Cultivating professional disagreement: How constructive conflict helps leaders build relationships

We know quite a bit about what motivates professionals, and by far the most powerful motivators are intrinsic. Unlike external carrots or sticks, intrinsic motivators compel us from within. My personal drive to be better tomorrow than I am today is a much more effective lever than a bonus for improved performance. 

One of those intrinsic motivators is the desire to perceive our relationship with our leader as collegial rather than as boss/subordinate,  despite the fact that we have less positional authority. It is a fair bet than any professional you lead is motivated by their personal sense of professional identity, by their sense of achievement within their discipline, and by some form of acknowledgment by other professional peers of their capabilities.

We also know that new leaders all too often fall into a common trap. Because of their own intrinsic motivations around their own sense of professional identity, dozens of leaders have confided in me that they have held on too tightly to having to be right—especially when they were new and unfamiliar with wielding positional authority. So, falling back on the mastery they had in their area of competence, they tended to be overly directive—a polite way to say they became unintentional micro-managers.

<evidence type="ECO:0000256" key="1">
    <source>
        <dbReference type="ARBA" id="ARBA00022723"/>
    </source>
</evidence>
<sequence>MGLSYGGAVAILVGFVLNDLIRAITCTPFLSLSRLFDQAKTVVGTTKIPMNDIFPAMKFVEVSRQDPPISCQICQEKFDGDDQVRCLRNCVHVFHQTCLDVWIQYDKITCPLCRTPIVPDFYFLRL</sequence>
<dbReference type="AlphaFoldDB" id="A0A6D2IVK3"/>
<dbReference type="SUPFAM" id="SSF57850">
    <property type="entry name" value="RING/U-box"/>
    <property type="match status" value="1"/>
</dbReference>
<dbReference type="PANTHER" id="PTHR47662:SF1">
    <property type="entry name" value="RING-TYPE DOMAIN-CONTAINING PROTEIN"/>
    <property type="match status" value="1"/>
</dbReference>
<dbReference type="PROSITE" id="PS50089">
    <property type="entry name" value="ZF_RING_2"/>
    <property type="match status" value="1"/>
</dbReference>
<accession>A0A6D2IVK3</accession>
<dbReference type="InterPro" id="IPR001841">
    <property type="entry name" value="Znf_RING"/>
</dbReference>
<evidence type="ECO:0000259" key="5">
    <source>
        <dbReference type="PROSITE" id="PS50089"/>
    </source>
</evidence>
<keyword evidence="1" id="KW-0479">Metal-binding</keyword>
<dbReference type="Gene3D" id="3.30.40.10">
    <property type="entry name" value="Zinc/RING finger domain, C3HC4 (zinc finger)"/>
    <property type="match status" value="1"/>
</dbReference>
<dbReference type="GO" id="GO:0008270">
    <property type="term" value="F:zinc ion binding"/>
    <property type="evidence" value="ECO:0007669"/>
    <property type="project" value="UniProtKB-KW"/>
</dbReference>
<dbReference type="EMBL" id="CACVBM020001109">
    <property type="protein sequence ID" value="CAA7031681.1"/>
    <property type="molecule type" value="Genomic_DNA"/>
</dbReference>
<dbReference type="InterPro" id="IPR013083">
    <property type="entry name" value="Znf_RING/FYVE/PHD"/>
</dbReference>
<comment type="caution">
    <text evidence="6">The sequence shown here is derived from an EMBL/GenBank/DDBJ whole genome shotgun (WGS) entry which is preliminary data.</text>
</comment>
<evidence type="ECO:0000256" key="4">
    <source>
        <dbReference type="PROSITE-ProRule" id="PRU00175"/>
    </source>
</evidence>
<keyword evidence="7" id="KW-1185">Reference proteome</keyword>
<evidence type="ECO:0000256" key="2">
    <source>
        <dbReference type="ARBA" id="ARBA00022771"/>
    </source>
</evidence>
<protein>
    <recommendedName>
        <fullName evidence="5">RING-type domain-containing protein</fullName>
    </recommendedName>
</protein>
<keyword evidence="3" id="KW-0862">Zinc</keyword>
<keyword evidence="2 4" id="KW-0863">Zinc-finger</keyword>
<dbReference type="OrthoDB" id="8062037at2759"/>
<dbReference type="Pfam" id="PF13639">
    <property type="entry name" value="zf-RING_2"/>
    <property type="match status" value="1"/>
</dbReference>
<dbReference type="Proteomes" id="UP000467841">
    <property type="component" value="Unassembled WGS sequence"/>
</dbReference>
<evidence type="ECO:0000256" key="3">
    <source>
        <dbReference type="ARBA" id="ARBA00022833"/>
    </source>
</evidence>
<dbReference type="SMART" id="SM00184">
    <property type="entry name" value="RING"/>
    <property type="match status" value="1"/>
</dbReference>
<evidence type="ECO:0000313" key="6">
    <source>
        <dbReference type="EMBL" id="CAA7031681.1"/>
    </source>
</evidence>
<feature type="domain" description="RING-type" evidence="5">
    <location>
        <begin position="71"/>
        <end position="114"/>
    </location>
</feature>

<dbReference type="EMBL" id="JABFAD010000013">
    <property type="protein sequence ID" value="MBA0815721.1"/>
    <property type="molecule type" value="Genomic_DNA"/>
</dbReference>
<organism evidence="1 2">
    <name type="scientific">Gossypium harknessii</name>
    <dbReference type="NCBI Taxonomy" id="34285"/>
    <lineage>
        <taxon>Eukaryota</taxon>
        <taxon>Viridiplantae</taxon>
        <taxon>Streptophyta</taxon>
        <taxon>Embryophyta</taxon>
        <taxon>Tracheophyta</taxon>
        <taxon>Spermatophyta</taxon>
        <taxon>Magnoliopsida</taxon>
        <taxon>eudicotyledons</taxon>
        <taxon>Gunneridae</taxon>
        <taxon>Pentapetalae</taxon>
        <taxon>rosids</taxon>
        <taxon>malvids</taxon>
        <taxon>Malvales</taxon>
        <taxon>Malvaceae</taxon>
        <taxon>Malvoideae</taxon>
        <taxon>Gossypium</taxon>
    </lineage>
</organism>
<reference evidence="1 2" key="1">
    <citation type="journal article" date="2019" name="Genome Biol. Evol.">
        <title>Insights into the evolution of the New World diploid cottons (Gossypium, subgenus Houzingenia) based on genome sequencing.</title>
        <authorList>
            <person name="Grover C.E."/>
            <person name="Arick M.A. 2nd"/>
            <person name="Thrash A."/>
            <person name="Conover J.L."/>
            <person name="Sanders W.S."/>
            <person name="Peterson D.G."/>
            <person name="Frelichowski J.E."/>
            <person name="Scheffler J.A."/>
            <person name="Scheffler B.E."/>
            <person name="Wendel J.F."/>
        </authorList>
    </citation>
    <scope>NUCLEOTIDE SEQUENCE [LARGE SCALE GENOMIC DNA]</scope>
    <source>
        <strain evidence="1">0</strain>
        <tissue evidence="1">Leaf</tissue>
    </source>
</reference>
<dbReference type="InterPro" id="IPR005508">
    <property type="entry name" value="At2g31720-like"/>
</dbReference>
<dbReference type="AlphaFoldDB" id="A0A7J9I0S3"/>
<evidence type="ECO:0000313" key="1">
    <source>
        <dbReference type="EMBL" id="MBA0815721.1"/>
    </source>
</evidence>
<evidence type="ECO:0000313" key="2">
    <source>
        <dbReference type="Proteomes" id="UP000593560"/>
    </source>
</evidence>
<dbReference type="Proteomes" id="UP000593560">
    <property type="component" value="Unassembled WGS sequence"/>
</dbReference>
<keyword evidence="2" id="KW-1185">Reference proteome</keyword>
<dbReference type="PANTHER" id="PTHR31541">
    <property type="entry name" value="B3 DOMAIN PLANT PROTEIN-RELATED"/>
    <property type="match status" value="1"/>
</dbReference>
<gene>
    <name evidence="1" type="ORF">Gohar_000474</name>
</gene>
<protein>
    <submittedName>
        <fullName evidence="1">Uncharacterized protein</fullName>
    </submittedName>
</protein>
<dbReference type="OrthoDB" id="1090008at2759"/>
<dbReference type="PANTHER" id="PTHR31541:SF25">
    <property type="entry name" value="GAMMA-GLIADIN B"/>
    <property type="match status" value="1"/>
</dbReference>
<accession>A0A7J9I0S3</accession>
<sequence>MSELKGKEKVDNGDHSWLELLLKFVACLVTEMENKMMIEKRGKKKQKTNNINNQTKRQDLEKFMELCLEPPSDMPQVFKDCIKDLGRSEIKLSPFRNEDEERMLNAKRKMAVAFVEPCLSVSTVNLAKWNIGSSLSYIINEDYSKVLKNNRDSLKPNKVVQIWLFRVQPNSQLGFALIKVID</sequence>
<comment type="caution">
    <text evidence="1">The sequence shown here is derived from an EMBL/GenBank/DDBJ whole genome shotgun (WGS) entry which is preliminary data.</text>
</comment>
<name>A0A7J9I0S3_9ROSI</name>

Every lever of motivation moves in two directions and feeling micromanaged pushes down hard on our autonomy, mastery, purpose and significance levers. No one—not even the micromanager—wants to be micromanaged. Yet micromanagement persists in far too many teams.

One of the most difficult, but profoundly helpful, things a new leader can do is to provide for professional disagreement, even to cultivate it. In fact, it was the secret to success for one of the most revered leaders in US and probably world history.

Several years ago, I came across Doris Kearns Goodwin’s masterful book, Team of Rivals: The Political Genius of Abraham Lincoln. Although it’s a political biography, it’s also one of the best books on leadership anyone could hope to read— it’s exceptionally beautifully written, too. 

We all “know” Lincoln already from our schooling—how he lacked a formal education, how he failed in business, how his single term in the House of Representatives (where he showed the courage of his convictions to his own political peril) was considered a failure by his district, his loss to Stephen Douglas in the 1858 Illinois Senate race, and maybe even the extremely unlikely set of circumstances that accounted for his nomination as the Republican candidate in 1860.  (If you think the last few election cycles were nasty, you should read about this one.) He was elected president just weeks before South Carolina seceded from the Union, and by the time of his inauguration another six states had followed suit.  It’s safe to say, he stepped into the White House at a time of peril greater than any since its founding—even greater than the divides we see today.

With all this facing him, you’d think the first thing he would want to do would be to stock his cabinet with people he knew would support him, with friends he trusted. He did not.